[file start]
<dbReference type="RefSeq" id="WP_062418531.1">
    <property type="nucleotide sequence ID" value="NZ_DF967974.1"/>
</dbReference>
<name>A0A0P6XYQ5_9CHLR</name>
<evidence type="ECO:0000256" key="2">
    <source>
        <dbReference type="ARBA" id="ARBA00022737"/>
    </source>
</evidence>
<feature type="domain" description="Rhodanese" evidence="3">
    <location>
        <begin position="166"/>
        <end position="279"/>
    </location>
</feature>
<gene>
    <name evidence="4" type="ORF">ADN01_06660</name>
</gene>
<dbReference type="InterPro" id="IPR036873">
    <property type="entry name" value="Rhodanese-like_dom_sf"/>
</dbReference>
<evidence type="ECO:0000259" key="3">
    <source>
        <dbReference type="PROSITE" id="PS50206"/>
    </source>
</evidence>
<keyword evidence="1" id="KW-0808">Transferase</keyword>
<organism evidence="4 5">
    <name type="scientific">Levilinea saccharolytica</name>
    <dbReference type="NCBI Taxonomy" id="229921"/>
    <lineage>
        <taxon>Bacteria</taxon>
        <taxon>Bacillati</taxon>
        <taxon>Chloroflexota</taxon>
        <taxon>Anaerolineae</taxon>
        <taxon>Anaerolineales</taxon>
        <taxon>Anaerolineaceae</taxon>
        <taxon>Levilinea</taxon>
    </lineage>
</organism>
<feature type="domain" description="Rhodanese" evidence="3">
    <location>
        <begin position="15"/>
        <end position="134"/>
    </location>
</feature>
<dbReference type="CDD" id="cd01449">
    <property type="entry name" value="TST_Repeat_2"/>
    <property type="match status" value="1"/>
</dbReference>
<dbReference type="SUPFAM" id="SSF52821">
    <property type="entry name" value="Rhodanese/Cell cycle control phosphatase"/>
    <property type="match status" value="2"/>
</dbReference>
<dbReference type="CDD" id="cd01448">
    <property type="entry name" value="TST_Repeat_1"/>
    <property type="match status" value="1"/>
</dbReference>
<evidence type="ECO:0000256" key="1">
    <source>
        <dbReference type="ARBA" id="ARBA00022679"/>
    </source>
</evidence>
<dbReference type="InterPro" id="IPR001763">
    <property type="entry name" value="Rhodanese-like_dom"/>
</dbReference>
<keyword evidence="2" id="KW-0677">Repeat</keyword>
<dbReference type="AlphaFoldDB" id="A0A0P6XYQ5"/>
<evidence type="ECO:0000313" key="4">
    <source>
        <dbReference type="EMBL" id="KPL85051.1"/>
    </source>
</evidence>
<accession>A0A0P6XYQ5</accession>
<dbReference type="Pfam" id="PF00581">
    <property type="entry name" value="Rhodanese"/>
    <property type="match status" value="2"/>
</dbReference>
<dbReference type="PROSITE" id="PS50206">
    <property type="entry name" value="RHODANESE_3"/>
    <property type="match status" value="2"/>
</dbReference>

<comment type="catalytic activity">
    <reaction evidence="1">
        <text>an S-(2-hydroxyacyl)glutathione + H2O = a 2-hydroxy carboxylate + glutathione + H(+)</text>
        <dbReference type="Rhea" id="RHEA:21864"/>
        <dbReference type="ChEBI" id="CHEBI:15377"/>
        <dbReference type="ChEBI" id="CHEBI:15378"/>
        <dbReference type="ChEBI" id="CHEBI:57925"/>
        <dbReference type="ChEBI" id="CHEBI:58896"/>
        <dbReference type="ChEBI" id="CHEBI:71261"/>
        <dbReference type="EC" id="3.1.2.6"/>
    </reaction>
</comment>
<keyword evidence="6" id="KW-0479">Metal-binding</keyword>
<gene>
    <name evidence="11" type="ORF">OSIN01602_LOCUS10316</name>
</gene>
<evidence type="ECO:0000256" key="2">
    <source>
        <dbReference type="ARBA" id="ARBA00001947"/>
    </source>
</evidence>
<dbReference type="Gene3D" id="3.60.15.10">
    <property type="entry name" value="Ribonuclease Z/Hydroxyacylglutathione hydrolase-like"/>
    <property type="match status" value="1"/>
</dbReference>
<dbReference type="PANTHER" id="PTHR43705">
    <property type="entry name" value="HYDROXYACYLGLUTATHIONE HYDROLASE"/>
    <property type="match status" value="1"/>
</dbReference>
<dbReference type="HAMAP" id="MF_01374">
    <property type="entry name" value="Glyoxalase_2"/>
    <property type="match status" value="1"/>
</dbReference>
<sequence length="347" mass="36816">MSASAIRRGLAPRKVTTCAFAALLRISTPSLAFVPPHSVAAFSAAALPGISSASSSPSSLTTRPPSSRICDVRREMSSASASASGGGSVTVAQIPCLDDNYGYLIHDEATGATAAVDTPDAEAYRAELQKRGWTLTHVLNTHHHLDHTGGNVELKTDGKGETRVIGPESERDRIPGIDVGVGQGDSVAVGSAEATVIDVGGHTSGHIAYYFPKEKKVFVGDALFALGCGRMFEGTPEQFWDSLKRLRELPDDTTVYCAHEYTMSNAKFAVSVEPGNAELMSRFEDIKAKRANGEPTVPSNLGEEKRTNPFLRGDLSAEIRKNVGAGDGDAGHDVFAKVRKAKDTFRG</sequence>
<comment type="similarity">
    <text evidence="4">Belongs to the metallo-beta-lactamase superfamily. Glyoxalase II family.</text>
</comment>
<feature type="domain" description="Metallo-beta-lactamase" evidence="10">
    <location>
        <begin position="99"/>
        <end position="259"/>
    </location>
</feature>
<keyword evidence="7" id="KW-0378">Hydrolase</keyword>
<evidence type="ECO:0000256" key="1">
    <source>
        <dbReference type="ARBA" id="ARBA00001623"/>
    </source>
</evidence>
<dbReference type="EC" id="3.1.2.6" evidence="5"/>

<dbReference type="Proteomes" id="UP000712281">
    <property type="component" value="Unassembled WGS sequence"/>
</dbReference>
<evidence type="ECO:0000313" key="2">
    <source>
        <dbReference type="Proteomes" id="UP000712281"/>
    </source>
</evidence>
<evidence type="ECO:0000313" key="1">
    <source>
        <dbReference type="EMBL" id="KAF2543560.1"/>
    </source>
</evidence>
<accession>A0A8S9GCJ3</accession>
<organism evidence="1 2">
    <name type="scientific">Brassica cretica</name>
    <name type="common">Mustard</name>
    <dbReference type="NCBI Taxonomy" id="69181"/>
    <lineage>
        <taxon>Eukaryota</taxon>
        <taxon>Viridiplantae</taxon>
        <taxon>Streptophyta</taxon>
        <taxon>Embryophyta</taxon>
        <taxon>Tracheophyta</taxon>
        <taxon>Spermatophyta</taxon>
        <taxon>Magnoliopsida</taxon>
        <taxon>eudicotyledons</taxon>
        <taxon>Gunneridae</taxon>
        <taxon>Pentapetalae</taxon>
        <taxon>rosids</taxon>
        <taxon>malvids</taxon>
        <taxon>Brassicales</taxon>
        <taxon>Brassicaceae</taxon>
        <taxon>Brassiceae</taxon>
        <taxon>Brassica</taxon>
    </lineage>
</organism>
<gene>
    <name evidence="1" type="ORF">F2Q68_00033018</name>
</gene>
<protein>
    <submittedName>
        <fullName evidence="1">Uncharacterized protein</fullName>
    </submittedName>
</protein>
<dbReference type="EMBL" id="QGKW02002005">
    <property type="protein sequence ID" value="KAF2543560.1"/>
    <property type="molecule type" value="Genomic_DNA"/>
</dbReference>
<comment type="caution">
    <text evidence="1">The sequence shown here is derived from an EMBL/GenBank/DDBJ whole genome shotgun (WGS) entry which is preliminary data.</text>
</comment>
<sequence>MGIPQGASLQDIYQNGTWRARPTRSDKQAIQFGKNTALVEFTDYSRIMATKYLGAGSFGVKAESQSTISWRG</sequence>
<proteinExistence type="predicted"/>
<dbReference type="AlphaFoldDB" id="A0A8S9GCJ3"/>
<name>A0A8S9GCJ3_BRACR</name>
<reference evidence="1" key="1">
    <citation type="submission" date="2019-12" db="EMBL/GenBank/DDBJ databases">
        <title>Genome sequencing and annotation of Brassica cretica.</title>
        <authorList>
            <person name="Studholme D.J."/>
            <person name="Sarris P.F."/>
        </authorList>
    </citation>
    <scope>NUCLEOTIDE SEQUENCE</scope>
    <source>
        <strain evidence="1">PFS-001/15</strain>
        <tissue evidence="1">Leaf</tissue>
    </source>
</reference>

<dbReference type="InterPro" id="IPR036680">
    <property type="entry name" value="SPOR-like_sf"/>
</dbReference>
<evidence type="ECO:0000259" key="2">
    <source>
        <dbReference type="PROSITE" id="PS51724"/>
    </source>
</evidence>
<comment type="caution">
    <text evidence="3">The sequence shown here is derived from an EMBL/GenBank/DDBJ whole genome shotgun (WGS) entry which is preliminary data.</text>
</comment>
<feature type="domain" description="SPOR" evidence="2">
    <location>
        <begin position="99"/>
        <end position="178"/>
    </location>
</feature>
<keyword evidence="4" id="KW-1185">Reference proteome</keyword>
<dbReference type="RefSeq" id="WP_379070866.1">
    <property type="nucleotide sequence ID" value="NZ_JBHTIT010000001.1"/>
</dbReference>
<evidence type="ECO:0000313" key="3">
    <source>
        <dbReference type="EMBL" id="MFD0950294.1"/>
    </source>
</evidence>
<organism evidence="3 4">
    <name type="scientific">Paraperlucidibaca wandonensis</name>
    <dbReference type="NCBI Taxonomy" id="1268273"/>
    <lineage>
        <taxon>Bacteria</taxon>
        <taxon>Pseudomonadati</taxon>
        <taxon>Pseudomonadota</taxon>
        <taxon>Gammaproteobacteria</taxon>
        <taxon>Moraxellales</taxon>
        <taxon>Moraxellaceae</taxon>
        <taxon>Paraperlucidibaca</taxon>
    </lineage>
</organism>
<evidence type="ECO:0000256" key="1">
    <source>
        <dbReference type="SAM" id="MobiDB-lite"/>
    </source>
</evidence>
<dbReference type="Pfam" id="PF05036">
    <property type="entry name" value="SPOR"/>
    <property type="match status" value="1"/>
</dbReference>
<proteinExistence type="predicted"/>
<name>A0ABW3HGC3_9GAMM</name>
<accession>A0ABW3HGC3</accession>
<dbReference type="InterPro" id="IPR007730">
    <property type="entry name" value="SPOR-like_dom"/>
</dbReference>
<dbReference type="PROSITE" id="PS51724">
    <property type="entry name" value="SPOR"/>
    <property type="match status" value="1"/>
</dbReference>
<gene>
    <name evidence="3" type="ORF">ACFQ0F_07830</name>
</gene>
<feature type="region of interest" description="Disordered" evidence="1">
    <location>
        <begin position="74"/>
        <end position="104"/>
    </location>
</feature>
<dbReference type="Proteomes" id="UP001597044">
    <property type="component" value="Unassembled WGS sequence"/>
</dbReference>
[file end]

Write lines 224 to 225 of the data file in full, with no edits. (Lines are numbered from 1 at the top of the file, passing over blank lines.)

<evidence type="ECO:0000313" key="3">
    <source>